For those who have children with special needs, everything is a bit more challenging.
Recently, Sitka resident Jeff Bentley brought his daughter, Jema, along on a trip to the grocery store. The five-year-old has epilepsy and cerebral palsy.
“Jema, you want to sit in the cart?” Bentley asked her.
The father says even a trip to the grocery store is quite the ordeal. Jema can’t walk or talk and is required to use a feeding tube.
“It was shopping with the wheelchair and pulling the cart behind you and trying to corral the other two kids as well,” Bentley said of the tiring process that he used to go through at the store.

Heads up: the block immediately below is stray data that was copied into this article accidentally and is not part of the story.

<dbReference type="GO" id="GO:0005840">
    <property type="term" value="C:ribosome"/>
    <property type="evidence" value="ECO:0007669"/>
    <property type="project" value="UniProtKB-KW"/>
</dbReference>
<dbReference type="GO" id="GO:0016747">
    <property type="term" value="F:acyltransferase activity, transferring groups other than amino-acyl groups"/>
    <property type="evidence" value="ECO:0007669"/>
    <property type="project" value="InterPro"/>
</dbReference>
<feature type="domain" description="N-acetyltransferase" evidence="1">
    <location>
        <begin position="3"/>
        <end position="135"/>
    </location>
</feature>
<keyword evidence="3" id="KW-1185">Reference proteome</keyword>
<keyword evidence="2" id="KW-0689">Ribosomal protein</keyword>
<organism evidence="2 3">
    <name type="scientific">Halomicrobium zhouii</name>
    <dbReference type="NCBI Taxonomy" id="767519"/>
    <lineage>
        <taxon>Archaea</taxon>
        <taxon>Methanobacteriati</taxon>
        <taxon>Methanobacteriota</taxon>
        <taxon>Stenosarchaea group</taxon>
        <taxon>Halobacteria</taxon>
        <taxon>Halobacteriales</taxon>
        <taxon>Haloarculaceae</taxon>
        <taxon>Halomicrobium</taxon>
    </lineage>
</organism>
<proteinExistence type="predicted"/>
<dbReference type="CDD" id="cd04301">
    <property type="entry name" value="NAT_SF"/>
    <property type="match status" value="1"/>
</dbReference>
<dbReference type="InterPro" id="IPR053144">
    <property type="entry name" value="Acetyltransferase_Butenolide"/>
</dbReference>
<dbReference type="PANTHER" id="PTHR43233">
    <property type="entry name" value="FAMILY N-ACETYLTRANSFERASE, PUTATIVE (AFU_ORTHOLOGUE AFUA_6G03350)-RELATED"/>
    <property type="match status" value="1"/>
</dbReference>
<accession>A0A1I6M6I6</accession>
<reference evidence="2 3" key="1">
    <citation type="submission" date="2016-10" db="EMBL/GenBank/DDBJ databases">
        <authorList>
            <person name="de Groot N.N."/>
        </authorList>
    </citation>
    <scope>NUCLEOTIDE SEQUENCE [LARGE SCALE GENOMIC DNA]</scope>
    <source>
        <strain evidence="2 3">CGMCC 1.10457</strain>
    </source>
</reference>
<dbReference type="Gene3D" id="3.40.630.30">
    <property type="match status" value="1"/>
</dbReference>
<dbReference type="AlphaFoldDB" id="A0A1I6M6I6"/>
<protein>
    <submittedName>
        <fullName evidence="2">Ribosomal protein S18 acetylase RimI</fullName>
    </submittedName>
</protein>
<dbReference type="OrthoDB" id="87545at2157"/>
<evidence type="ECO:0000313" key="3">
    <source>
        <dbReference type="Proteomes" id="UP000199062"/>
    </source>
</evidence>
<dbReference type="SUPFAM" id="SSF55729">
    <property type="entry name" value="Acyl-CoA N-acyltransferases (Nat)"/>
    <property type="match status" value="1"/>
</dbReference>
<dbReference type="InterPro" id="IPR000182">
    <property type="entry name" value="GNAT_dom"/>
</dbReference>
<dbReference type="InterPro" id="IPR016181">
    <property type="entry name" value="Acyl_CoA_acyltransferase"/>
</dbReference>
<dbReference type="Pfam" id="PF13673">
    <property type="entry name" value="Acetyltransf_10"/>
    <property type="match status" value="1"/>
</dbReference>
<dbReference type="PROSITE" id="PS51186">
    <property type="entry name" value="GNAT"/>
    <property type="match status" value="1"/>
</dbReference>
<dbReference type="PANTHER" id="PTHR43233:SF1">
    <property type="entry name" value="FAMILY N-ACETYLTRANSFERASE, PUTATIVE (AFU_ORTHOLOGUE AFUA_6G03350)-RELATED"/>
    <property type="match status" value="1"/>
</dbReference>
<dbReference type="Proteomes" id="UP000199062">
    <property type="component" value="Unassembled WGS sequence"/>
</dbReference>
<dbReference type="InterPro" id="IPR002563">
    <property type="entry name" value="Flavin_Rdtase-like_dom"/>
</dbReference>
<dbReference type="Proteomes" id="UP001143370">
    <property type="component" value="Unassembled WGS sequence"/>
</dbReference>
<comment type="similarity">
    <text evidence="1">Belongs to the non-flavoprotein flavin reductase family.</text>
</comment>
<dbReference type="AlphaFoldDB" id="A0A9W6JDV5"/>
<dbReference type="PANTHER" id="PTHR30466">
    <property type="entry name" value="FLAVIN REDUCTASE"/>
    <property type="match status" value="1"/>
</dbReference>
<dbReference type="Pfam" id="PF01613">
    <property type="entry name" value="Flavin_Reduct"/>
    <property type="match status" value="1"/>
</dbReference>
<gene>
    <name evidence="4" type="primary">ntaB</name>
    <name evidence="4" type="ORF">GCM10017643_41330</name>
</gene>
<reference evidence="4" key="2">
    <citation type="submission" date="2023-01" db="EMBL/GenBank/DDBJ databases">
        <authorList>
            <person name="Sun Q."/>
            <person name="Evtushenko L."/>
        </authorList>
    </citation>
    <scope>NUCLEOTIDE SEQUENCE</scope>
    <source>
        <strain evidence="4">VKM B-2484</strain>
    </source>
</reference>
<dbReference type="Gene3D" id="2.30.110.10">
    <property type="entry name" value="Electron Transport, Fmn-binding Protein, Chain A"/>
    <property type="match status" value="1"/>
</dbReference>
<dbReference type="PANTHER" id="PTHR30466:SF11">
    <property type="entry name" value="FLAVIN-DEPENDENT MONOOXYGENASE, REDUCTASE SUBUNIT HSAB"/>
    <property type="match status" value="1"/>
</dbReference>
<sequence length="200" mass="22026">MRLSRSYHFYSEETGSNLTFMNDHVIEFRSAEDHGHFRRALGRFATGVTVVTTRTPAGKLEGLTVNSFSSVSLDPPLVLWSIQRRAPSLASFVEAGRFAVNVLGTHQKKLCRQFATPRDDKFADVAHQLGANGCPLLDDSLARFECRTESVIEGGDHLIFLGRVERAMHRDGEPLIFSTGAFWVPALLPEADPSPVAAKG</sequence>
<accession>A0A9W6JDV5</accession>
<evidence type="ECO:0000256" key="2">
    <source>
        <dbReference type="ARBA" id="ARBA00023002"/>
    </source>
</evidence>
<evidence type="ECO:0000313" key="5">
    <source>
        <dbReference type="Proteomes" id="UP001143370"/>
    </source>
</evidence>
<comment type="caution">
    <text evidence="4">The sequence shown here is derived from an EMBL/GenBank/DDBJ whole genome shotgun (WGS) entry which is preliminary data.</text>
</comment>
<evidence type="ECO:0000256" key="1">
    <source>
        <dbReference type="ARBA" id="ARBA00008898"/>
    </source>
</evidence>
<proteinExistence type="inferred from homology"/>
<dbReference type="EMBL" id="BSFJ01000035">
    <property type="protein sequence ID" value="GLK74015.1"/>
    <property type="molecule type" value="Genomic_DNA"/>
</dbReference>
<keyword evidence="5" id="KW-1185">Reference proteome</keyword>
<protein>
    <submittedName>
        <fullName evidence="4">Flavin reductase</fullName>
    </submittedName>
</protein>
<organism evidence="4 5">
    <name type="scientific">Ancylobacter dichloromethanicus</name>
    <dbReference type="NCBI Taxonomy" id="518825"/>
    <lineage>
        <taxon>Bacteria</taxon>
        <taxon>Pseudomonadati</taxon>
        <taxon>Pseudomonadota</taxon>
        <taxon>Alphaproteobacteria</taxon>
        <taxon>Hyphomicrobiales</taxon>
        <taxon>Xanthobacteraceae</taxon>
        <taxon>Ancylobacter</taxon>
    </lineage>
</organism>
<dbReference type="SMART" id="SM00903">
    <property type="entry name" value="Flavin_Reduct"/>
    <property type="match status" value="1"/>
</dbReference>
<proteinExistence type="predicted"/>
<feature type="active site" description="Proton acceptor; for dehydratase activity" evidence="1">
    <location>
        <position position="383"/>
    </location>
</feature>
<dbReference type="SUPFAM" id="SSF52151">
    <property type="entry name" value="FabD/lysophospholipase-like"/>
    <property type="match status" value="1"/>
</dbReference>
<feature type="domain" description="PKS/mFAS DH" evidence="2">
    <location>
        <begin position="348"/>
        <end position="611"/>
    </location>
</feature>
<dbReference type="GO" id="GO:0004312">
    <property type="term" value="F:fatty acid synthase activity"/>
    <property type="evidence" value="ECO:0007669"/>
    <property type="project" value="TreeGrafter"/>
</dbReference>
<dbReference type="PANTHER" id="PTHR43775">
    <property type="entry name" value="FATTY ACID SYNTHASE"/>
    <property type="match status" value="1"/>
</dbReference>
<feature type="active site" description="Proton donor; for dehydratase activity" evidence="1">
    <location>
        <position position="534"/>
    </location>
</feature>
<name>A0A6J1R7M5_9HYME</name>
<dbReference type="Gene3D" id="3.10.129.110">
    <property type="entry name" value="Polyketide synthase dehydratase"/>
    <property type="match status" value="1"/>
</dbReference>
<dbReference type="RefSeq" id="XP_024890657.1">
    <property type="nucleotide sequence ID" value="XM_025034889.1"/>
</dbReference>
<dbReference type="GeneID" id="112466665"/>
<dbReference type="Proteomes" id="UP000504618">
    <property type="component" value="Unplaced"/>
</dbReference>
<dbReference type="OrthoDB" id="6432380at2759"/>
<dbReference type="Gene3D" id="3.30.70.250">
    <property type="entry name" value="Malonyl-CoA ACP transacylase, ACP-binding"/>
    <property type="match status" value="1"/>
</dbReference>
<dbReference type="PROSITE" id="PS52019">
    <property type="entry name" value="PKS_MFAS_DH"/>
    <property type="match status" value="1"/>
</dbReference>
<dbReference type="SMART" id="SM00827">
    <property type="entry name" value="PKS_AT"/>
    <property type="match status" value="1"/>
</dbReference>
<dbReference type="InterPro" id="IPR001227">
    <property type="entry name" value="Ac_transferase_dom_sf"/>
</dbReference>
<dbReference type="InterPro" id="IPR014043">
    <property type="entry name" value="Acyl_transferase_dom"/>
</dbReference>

“We had a car wash,” said 12-year-old Allison Winger. “And with our cookie money, some of it went to the carts.”
The grocery carts have a special seat in the front and a locking device to keep it in place. They’re the first special-needs carts in Alaska. The project earned the girl scouts their Silver Award, the highest honor for a cadet.
“It’s something a lot of us don’t even think about, how difficult it is for some families to go to the grocery store,” said Troop leader Retha Winger. ‘”It’s been amazing to watch these girls learn about it and see that they’re actually helping in the community.”
For Bentley, the small carts have made a big difference.
“Just the ability to take her and have a hand free to grab something off the shelves rather than pushing a cart, pulling a wheelchair makes things much easier,” he said.
It’s a community service project that gives families in need something to make life a little easier, at least while they’re running errands.